Navajo Textile Depicting Powerful Imagery of the Yei

C4634A-rug.jpg

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Weaver Unknown
  • Category: Navajo Textiles
  • Origin: Diné of the Navajo Nation
  • Medium: wool, yarn, dye
  • Size: 5’1” x 2’9”
  • Item # C4634A
  • Price: $3600

The textile depicts the powerful imagery of the Yei, the supernatural beings of the Diné of the Navajo Nation. There are 6 front facing Yei with faces concealed behind round blue masks. Each of the six have feathers on their heads. Each Yei has a different body color, but each wears a green ruff around its neck. Each Yei is dressed in a colorful and decorative kilt and each wears a concho belt and a nugget necklace with jacla. Hanging from both arms of each Yei is a pendant with triangles of varying colors. The single figure with a white face is the one known as Talking God.

Yei are gods in the Diné of the Navajo Nation pantheon and are traditionally depicted in sand paintings. Yeibichai are masked human dancers impersonating the Yei deities.

Creation of the Yei and Yeibichai in anything but ceremonial sand paintings were forbidden before the 20th century. Since these figures are destroyed before sunset during a healing ceremony, it was not allowed that they be created in permanent form especially in an item to be sold to non-Indians. It was strongly believed that serious consequences would befall anyone who wove these figures in a rug. Gradually, this superstition was overcome. It was the permanence of creating the sacred figures in textiles that made their weaving controversial among the Diné.

Pictorial textiles such as this had their beginning in the Four Corners area of New Mexico around 1910, particularly from Shiprock and Lukachukai regions. Earlier Yeibicheii pictorial textiles featured single large front-facing figures. The Yeibicheii textiles being woven today normally feature Navajo impersonating the Yei in the dance, not of the Holy People themselves. The Yeibichai dancers are normally pictured in profile, not front facing. The Yei figures are generally pictured in the front facing image, as illustrated in this textile.

Because of the significance of the Yei to the Diné, it is generally suggested that such textiles be displayed in a respectful manner such as hanging on a wall, not used as a floor rug.

A useful way of remembering which is warp and which is weft is: 'one of them goes from weft to wight'.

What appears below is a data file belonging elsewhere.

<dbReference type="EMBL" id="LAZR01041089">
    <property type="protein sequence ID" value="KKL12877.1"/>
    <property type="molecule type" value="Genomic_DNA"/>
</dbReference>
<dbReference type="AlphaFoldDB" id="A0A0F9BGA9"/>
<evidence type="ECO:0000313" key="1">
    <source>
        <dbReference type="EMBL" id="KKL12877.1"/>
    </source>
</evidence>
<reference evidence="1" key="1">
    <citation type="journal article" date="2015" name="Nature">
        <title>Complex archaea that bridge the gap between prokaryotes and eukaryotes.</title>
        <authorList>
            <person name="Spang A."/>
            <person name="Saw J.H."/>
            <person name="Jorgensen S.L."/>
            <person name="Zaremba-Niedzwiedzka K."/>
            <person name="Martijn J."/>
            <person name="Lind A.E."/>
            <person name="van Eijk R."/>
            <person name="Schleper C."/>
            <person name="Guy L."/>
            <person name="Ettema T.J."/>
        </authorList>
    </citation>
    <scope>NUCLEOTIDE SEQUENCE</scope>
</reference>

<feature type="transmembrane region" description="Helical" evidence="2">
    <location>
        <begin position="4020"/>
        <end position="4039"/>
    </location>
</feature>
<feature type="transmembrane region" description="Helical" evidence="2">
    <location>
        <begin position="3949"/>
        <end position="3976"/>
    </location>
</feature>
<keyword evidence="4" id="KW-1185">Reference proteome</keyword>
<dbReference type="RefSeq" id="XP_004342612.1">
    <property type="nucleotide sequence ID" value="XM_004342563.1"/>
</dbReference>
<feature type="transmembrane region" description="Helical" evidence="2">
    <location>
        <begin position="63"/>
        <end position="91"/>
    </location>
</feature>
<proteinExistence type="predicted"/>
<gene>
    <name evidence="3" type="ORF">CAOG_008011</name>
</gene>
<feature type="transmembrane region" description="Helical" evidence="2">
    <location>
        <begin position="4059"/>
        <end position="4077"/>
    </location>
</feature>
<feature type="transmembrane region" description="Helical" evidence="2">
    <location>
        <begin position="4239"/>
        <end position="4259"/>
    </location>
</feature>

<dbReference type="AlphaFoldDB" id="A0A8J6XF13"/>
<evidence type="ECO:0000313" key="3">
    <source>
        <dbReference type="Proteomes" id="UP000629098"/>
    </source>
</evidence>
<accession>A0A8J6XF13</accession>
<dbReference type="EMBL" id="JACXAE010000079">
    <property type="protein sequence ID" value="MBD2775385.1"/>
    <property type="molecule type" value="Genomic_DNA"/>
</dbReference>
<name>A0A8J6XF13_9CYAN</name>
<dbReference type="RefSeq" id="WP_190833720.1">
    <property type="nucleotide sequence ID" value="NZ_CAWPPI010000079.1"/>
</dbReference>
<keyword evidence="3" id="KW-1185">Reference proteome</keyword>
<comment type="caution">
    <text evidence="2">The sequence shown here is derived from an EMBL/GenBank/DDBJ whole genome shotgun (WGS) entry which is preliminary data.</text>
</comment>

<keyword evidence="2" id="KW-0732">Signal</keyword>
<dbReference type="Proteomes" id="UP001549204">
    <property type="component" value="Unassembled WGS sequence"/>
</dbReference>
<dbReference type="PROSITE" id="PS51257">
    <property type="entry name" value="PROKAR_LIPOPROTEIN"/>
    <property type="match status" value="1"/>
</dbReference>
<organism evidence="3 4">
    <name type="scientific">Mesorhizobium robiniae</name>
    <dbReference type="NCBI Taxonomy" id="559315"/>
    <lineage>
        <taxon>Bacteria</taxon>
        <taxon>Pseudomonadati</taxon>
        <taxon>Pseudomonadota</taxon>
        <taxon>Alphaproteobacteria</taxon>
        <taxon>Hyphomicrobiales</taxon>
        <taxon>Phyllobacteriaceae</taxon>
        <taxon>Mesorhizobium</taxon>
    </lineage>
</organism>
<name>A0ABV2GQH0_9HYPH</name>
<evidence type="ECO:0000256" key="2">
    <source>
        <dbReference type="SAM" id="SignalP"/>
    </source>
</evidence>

Warp and Weft:  In weaving, the weft (sometimes woof) is the term for the thread or yarn which is drawn through, inserted over-and-under, the lengthwise warp yarns that are held in tension on a frame or loom to create cloth. Warp is the lengthwise or longitudinal thread in a roll, while weft is the transverse thread. A single thread of the weft, crossing the warp, is called a pick. Terms do vary (for instance, in North America, the weft is sometimes referred to as the fill or the filling yarn).  Each individual warp thread in a fabric is called a warp end or end.  The weft is a thread or yarn usually made of spun fibre. The original fibres used were wool, flax or cotton. Today, man-made fibres are often used in weaving. Because the weft does not have to be stretched on a loom in the way that the warp is, it can generally be less strong.  The weft is threaded through the warp using a "shuttle", air jets or "rapier grippers." Hand looms were the original weaver's tool, with the shuttle being threaded through alternately raised warps by hand.  A useful way of remembering which is warp and which is weft is: 'one of them goes from weft to wight'.  -Wikipedia


Condition: very good condition for a textile dating to the mid-twentieth century.

Provenance: this Navajo Textile Depicting Powerful Imagery of the Yei is from the collection of a gentleman from California

Recommended Reading: The Navajo Weaving Tradition 1650 to the Present by Alice Kaufman and Christopher Selser.

TAGS: textilesNavajo NationMary Kessie, Navajo Weaver

Alternate close-up view of a section of this Navajo Yei textile.

 

Weaver Unknown
  • Category: Navajo Textiles
  • Origin: Diné of the Navajo Nation
  • Medium: wool, yarn, dye
  • Size: 5’1” x 2’9”
  • Item # C4634A
  • Price: $3600

C4634A-rug.jpgC4634A-large.jpg Click on image to view larger.